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Image location: Powis Castle

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View the Illustrated Glossary which provides definitions and accompanying images for terms and concepts associated with historic parks and gardens. Image location: Pannett Park

2) Open spaces around us

What is in a park?

In groups, ask children to list all the things they know are in a park. Show them photographs of park scenes and park features to help them extend their list. Talk about what different features are used for and who uses them. What would happen if these features were ever damaged or taken away? How would this affect the park and the enjoyment of people using it?

What people do in parks?

Describe or list the different things that people do in a park. What do they do in groups, families, teams or by themselves? What can they do at different times of the day/week/year? Use what people do in parks to aid discussion. Talk about how some parks are used by local workers over lunchtime for exercise, relaxation, eating, reading or to socialise with colleagues? Discuss why the park is special to different people such as local elderly residents or parents with very young children. How would it affect people's lives if the park was not looked after or its land used for development?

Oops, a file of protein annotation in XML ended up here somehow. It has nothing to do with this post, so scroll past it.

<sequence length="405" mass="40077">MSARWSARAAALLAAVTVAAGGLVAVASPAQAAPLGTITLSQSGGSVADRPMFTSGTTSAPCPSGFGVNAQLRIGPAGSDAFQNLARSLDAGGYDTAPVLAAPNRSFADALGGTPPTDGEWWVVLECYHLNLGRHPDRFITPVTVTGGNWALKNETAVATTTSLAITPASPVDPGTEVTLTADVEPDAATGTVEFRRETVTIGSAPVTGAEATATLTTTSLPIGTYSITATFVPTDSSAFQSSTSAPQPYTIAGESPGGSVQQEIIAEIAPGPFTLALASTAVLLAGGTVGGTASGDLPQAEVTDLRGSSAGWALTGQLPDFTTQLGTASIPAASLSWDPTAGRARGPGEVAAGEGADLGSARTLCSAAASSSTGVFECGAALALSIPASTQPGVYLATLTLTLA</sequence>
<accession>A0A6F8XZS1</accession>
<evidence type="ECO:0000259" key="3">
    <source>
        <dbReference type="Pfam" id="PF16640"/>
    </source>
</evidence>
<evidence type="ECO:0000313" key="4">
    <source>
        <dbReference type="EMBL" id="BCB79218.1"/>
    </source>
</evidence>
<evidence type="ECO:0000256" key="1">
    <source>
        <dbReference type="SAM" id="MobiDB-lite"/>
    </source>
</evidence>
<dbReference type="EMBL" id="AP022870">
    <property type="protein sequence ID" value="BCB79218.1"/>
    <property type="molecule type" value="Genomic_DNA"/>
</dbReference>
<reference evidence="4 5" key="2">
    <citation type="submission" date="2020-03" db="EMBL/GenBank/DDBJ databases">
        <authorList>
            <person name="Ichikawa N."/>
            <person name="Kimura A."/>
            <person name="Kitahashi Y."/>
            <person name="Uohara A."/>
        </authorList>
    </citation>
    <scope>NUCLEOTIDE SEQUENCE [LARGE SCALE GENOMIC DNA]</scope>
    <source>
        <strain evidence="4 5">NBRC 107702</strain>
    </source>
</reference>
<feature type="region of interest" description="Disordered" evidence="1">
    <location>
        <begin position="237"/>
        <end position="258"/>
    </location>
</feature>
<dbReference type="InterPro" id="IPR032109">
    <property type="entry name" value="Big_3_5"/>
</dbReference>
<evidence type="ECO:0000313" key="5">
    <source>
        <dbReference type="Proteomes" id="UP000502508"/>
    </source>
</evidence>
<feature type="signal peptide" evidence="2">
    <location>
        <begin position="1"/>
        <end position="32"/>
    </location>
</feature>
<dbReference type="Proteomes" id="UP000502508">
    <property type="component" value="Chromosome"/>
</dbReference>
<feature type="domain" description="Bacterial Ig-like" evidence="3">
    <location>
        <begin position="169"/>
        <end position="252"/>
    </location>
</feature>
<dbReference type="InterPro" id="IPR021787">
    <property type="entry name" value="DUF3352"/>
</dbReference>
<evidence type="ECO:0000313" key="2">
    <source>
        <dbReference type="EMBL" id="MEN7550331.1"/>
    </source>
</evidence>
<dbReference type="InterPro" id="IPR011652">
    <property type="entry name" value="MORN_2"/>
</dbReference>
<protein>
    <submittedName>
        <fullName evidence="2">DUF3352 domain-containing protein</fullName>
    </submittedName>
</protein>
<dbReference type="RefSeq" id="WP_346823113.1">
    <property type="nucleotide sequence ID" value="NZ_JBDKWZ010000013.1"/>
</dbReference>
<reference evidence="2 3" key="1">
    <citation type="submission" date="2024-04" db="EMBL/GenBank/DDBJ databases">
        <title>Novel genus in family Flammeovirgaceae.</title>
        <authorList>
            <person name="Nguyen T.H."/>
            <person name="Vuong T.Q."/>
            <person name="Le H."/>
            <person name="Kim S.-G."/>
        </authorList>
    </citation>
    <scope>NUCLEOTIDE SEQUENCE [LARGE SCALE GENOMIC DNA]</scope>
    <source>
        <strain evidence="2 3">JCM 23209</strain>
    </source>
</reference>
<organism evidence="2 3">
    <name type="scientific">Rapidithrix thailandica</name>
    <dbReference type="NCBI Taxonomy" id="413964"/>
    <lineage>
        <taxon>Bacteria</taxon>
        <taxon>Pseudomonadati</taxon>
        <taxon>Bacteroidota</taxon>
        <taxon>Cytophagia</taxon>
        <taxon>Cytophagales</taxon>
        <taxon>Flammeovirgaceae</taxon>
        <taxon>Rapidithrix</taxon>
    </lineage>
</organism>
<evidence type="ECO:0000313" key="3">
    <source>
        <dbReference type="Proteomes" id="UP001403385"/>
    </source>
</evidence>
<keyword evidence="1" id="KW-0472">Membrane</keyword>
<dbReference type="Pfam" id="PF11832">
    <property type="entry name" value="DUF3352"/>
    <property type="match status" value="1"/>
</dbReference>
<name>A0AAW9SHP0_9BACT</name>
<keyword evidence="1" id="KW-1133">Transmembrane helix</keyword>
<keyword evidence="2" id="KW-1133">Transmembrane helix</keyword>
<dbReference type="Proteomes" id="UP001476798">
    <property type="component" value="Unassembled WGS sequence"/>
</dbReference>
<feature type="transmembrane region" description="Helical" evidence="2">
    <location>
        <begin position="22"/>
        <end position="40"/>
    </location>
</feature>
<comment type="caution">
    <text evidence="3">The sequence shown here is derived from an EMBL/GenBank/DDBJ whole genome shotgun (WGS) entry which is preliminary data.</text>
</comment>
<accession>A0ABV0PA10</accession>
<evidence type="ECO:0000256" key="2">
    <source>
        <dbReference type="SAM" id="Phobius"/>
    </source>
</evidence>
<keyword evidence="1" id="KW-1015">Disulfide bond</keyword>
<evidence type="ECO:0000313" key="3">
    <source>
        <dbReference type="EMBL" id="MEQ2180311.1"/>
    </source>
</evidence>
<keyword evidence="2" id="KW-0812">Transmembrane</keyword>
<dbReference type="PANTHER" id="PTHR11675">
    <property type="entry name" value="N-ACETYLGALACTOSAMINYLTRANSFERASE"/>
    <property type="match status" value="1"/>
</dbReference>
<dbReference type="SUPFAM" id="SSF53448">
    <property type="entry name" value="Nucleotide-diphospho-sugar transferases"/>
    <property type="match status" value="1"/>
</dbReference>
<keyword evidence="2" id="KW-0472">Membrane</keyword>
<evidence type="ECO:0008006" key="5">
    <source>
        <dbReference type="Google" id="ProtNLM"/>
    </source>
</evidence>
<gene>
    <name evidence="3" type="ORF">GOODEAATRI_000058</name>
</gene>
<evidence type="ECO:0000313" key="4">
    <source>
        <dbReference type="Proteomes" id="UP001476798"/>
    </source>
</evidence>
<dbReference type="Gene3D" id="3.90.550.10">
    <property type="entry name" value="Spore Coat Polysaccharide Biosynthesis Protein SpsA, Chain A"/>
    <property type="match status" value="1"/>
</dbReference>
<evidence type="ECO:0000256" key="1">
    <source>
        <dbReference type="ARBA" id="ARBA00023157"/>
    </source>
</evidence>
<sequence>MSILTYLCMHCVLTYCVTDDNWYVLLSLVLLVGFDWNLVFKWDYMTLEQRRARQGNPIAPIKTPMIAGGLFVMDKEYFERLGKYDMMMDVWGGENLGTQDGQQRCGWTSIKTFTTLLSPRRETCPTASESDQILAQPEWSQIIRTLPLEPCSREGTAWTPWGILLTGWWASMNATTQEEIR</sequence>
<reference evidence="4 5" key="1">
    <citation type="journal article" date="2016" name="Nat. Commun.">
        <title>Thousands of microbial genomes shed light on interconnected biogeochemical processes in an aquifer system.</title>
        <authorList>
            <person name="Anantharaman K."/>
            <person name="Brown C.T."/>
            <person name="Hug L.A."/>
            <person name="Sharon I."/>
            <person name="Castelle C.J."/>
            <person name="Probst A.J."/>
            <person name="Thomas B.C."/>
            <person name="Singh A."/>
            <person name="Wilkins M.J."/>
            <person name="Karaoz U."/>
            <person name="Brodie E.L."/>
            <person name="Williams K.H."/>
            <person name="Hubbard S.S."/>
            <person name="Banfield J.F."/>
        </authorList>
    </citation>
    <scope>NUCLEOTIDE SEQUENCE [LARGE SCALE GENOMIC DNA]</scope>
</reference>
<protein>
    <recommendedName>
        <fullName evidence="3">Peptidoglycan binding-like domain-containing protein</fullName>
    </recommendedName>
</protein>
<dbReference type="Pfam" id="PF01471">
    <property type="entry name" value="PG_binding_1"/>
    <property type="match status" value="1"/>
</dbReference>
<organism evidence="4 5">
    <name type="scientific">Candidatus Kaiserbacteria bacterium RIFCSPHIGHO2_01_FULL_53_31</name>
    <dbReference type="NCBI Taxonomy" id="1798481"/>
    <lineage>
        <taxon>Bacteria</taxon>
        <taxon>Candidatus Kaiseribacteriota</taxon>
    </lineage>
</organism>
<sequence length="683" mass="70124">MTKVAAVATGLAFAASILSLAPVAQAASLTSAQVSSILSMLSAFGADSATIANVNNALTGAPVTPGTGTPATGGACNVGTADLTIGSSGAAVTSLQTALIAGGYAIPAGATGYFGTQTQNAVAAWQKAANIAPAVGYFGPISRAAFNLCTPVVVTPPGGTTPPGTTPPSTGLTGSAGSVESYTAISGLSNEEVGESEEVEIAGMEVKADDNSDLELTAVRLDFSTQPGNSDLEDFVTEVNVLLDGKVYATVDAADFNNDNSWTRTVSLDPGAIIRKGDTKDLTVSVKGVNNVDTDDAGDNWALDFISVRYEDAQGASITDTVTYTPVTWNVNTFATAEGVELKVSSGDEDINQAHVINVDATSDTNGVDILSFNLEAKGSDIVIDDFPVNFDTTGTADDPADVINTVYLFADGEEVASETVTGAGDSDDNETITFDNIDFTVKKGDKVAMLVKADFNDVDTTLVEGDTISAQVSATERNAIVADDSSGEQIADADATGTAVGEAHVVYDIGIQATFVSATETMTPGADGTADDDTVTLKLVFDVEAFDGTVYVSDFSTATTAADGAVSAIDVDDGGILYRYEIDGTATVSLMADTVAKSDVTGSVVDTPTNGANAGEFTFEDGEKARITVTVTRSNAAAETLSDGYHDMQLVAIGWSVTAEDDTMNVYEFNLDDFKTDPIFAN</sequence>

Who uses parks?

List the different groups of people who use parks. What they do in them, when and how often?

Who looks after parks?

Discuss with children how parks are looked after and the roles of:

  • The Council
  • The Parks and Gardens Department
  • Friends of the park
  • Volunteers
  • Work-experience students and youth opportunity placements.

Use images from looking after a park to help children understand how parks are looked after and the issues and problems faced by those who look after them.

Invite your local councillor into school to talk about how decisions are made concerning local parks, where the budget comes from, who decides how the money is spent, and how the parks are managed. Prepare questions in advance on the subjects children would like to find out about or issues that they might like to raise.

What can we do to help look after public parks?

Talk about ways that children can help look after parks or to encourage others do the same. Identify what can spoil parks. Look at images in damage and consequences and discuss how this can be discouraged or prevented. What responsibilities do people have who use parks? Create a list of park rules using ICT. Invite a local parks and gardens manager or a member of staff from the council's leisure and recreation division to talk about how parks are looked after and the problems they face.

Why do parks have rules?

Discuss with children why rules are needed. Begin with the school playground. What rules are there for using it? Who are the rules for? Discuss how and why rules are made and enforced. What rules might there be for a park? Which might be for the protection of the park and which are for the safety of its visitors? Show children photographs of looking after a park and safety in a park to introduce the reasons why rules are needed.